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Arizona’s anti-SLAPP law is narrow. It only protects against SLAPP suits brought in retaliation for the exercise of one’s right to petition the government. Ariz. Rev. Stat. Ann. § 12-752(A) (2019). Protected petition activities are statements made as part of an initiative, referendum, or recall effort, or those submitted to a government proceeding concerning an issue under review by that body to influence its decisions, actions, or results. § 12-751(1). Government proceedings, for purposes of the law, include any non-judicial proceeding by an official or body of the federal or state government or any of the state’s political subdivisions, including local boards and commissions. § 12-751(2).

The Arizona anti-SLAPP law gives defendants the ability to file a motion to dismiss claims involving the exercise of this right of petition. § 12-752(A). The court must give “calendar preference” to the case and conduct an expedited hearing on the motion to dismiss. Id.

Unlike most anti-SLAPP laws, Arizona’s law does not address whether a SLAPP defendant’s motion to dispose of the claim will suspend discovery proceedings.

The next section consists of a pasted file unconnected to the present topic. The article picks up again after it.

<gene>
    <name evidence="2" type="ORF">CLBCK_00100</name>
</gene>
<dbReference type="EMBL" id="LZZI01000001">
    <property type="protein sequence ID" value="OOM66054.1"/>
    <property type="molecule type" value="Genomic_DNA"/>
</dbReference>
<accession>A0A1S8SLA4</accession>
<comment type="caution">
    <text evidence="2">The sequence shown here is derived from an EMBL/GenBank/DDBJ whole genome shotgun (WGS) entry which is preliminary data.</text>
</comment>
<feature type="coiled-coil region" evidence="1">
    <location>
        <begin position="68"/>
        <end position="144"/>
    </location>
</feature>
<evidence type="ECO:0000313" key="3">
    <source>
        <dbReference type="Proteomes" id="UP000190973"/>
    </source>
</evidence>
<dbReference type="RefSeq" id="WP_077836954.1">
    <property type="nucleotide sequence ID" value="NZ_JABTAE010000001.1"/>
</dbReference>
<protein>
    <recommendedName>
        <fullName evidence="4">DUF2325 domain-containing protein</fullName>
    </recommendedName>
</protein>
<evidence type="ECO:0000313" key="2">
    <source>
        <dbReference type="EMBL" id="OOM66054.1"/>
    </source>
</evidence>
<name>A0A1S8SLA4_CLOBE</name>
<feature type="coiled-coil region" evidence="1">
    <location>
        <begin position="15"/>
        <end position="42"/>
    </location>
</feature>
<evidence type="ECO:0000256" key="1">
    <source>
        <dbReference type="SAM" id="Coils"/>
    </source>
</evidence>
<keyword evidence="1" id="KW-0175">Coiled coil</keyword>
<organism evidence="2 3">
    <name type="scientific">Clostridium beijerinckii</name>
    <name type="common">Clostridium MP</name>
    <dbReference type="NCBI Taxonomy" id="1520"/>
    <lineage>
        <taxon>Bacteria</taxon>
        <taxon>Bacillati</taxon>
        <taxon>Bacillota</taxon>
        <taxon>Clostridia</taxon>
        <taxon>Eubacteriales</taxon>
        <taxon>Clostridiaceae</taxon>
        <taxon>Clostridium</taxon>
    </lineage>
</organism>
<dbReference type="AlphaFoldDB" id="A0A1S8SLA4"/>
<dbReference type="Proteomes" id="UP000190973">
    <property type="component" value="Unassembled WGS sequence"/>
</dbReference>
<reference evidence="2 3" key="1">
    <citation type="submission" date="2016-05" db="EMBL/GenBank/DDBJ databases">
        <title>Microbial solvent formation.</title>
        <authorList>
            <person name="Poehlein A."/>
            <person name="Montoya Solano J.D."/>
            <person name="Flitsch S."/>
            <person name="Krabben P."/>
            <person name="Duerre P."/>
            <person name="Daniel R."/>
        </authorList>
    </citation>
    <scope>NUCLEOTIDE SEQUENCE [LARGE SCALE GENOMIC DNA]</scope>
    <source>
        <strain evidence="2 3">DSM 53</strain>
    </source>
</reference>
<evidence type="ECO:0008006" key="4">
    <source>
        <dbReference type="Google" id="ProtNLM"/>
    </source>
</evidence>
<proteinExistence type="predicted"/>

The statute requires an Arizona court to grant the motion to dismiss unless the plaintiff can show that the defendant’s claimed exercise of the petition right lacked any reasonable factual support or arguable basis in law, and that the defendant’s acts caused actual injury to the plaintiff. § 12-752(B). In making this determination, the court considers the plaintiff’s complaint, the SLAPP defendant’s motion to dismiss, and sworn statements containing facts on which the assertions in those documents are based. Id.

If a SLAPP defendant prevails on a motion to dismiss, the statute requires the court to award the defendant court costs and attorney’s fees. § 12-752(D). Conversely, if the court finds that the motion to dismiss was frivolous or brought solely to delay the proceedings, it “shall” award costs and attorney’s fees to the prevailing plaintiff. Id.